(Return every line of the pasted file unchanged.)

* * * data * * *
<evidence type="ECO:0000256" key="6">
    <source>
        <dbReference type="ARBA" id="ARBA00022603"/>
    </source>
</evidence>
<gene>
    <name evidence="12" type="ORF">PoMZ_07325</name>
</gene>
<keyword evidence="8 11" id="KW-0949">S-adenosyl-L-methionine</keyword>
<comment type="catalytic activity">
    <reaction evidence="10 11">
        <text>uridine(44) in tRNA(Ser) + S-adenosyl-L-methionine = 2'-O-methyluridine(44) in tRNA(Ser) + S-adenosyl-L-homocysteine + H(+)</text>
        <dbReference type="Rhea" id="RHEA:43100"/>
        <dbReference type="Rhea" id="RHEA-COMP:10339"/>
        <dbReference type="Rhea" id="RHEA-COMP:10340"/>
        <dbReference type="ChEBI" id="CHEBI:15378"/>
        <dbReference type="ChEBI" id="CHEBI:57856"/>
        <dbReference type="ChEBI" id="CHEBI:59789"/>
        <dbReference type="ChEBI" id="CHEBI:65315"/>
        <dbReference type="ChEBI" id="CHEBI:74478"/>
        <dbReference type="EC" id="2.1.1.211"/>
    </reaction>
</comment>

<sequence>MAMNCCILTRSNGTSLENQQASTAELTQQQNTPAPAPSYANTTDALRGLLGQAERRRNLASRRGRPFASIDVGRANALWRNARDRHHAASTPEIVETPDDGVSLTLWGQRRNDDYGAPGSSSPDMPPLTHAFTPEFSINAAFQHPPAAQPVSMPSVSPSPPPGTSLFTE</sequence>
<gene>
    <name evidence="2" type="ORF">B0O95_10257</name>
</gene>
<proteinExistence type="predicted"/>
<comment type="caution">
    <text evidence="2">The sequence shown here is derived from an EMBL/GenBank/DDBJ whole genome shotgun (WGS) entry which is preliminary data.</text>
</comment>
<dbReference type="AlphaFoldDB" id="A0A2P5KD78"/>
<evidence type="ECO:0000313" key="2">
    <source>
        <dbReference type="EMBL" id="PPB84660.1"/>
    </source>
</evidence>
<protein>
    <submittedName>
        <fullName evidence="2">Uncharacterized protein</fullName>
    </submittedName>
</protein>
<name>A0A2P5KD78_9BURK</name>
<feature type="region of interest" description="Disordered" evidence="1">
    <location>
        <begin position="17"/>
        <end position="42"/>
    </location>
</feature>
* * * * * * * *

<evidence type="ECO:0000256" key="6">
    <source>
        <dbReference type="ARBA" id="ARBA00022603"/>
    </source>
</evidence>
<gene>
    <name evidence="12" type="ORF">PoMZ_07325</name>
</gene>
<keyword evidence="8 11" id="KW-0949">S-adenosyl-L-methionine</keyword>
<comment type="catalytic activity">
    <reaction evidence="10 11">
        <text>uridine(44) in tRNA(Ser) + S-adenosyl-L-methionine = 2'-O-methyluridine(44) in tRNA(Ser) + S-adenosyl-L-homocysteine + H(+)</text>
        <dbReference type="Rhea" id="RHEA:43100"/>
        <dbReference type="Rhea" id="RHEA-COMP:10339"/>
        <dbReference type="Rhea" id="RHEA-COMP:10340"/>
        <dbReference type="ChEBI" id="CHEBI:15378"/>
        <dbReference type="ChEBI" id="CHEBI:57856"/>
        <dbReference type="ChEBI" id="CHEBI:59789"/>
        <dbReference type="ChEBI" id="CHEBI:65315"/>
        <dbReference type="ChEBI" id="CHEBI:74478"/>
        <dbReference type="EC" id="2.1.1.211"/>
    </reaction>
</comment>

<sequence>MAMNCCILTRSNGTSLENQQASTAELTQQQNTPAPAPSYANTTDALRGLLGQAERRRNLASRRGRPFASIDVGRANALWRNARDRHHAASTPEIVETPDDGVSLTLWGQRRNDDYGAPGSSSPDMPPLTHAFTPEFSINAAFQHPPAAQPVSMPSVSPSPPPGTSLFTE</sequence>
<gene>
    <name evidence="2" type="ORF">B0O95_10257</name>
</gene>
<proteinExistence type="predicted"/>
<comment type="caution">
    <text evidence="2">The sequence shown here is derived from an EMBL/GenBank/DDBJ whole genome shotgun (WGS) entry which is preliminary data.</text>
</comment>
<dbReference type="AlphaFoldDB" id="A0A2P5KD78"/>
<evidence type="ECO:0000313" key="2">
    <source>
        <dbReference type="EMBL" id="PPB84660.1"/>
    </source>
</evidence>
<protein>
    <submittedName>
        <fullName evidence="2">Uncharacterized protein</fullName>
    </submittedName>
</protein>
<name>A0A2P5KD78_9BURK</name>
<feature type="region of interest" description="Disordered" evidence="1">
    <location>
        <begin position="17"/>
        <end position="42"/>
    </location>
</feature>